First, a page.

Narrative Tenses

Narrative Tenses | What Are They And How To Teach Them

If you want to tell stories or describe past events in English, then you need to know about narrative tenses. In this guide, you will learn what narrative tenses are, the different kinds of narrative tenses, and how to use them naturally to tell stories and talk about things that happened in the past. We will also detail some fun narrative tense activities, so no matter if you’re learning or teaching narrative tenses, we’ve got you covered!

What Are Narrative Tenses?

Narrative tenses are verb tenses that you use when you tell a story that happened in the past. These tenses are typically used to talk about historical events, recent actions, and even biographical information. So, you’ll find them in textbooks, stories, and spoken accounts.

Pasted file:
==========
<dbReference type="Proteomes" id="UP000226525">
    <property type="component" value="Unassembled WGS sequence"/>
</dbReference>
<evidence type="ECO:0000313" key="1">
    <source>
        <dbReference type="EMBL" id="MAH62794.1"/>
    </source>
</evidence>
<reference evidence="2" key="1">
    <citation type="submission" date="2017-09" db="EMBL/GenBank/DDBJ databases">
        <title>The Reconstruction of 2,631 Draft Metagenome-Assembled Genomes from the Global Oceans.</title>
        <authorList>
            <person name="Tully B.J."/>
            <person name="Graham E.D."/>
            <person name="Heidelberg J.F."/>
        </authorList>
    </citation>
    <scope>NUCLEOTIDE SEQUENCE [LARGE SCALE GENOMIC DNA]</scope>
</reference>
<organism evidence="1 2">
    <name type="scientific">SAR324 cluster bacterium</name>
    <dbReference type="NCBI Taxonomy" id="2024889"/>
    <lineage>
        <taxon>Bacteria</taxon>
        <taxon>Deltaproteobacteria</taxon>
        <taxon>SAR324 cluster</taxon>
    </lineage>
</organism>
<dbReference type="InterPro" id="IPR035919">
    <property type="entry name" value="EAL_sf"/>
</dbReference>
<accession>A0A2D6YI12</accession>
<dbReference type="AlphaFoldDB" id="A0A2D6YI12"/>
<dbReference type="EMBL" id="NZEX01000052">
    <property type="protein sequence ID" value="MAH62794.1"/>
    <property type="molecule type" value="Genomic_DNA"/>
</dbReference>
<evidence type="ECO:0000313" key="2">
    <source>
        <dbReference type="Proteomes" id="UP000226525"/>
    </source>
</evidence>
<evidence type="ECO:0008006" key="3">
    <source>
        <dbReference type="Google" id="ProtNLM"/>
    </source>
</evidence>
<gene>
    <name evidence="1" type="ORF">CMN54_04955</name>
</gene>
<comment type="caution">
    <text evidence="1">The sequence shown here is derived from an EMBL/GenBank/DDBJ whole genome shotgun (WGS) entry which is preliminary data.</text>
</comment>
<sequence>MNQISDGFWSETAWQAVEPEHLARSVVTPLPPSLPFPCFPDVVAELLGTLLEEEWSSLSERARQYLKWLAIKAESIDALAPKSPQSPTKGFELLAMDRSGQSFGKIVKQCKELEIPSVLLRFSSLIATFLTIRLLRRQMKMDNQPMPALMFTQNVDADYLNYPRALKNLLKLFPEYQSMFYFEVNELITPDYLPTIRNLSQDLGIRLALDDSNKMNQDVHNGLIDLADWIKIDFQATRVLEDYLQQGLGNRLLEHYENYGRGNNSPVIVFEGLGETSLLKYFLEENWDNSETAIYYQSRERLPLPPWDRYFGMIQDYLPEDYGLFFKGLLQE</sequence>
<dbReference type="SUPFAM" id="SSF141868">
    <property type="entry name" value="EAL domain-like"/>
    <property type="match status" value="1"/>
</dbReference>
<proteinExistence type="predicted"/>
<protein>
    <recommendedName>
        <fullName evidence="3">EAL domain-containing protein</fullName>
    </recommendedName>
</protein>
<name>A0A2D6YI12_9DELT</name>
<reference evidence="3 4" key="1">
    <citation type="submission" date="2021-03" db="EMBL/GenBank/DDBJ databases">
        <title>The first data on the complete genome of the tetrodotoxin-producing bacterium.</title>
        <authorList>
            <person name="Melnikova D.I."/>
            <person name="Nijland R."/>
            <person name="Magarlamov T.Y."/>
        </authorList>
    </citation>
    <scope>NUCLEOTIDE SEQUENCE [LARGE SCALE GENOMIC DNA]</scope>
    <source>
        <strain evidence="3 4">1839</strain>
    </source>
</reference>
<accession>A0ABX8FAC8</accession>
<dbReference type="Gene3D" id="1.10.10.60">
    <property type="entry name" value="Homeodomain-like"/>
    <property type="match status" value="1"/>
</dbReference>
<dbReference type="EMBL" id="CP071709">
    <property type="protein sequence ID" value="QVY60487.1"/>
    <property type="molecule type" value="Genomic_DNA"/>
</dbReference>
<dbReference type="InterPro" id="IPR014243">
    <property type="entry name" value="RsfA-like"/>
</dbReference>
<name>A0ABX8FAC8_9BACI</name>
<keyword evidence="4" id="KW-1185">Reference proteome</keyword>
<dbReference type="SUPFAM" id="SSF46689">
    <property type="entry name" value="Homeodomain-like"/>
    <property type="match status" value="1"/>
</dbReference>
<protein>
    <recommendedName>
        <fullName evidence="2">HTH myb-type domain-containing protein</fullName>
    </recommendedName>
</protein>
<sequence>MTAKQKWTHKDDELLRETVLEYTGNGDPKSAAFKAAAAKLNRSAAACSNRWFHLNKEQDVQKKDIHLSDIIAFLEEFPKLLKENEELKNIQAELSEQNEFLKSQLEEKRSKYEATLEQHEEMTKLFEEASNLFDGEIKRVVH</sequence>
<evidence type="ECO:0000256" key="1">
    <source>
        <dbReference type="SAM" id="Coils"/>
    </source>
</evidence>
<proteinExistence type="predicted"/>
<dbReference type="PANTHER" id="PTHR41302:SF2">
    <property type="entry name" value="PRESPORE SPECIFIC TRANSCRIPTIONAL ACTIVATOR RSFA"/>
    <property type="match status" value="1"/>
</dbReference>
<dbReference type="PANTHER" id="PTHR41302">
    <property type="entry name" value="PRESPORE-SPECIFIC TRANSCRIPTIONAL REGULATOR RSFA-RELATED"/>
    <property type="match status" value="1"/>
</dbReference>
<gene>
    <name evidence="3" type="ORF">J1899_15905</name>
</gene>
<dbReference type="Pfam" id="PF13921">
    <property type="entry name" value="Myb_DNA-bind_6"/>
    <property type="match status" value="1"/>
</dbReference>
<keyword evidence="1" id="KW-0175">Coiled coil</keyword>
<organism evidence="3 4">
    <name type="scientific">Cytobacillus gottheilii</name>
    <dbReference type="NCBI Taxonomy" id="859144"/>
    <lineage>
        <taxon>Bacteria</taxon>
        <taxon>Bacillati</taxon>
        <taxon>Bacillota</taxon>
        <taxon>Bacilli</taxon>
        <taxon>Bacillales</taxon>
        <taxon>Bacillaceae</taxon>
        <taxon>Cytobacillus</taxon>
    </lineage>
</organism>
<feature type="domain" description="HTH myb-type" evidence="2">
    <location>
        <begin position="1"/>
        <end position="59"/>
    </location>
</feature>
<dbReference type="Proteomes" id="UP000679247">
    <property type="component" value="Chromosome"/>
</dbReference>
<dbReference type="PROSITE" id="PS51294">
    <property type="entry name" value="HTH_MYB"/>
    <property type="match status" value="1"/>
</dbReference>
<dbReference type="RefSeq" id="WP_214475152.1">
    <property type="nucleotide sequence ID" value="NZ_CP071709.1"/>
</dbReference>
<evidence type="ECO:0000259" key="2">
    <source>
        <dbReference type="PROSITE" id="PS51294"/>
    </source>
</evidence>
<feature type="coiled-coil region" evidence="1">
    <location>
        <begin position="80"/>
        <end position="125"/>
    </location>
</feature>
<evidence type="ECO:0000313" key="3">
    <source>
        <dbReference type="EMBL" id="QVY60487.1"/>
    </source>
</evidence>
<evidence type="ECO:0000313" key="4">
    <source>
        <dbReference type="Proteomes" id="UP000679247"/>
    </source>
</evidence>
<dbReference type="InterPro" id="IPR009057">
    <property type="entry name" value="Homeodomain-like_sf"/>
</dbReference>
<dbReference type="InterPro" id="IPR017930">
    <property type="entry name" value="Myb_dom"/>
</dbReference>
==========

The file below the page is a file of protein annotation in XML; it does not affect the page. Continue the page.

What Are The Four Narrative Tenses?

The four narrative tenses are past simple, past continuous, past perfect, and past perfect continuous. Let’s look at each of these tenses one by one.

1. Past Simple

The past simple tense is used to talk about a certain action or event that took place at a specific point in the past. Here are some past simple example sentences:

  • I visited Italy last summer.
  • Mum cooked lasagne for dinner.
  • I didn’t go to school yesterday.
  • Last year, I went to Korea.
  • I watched a movie yesterday with Kelly.

2. Past Continuous

The past continuous tense is used to talk about an action or event that was in progress at a specific point in the past. Here are some past continuous example sentences: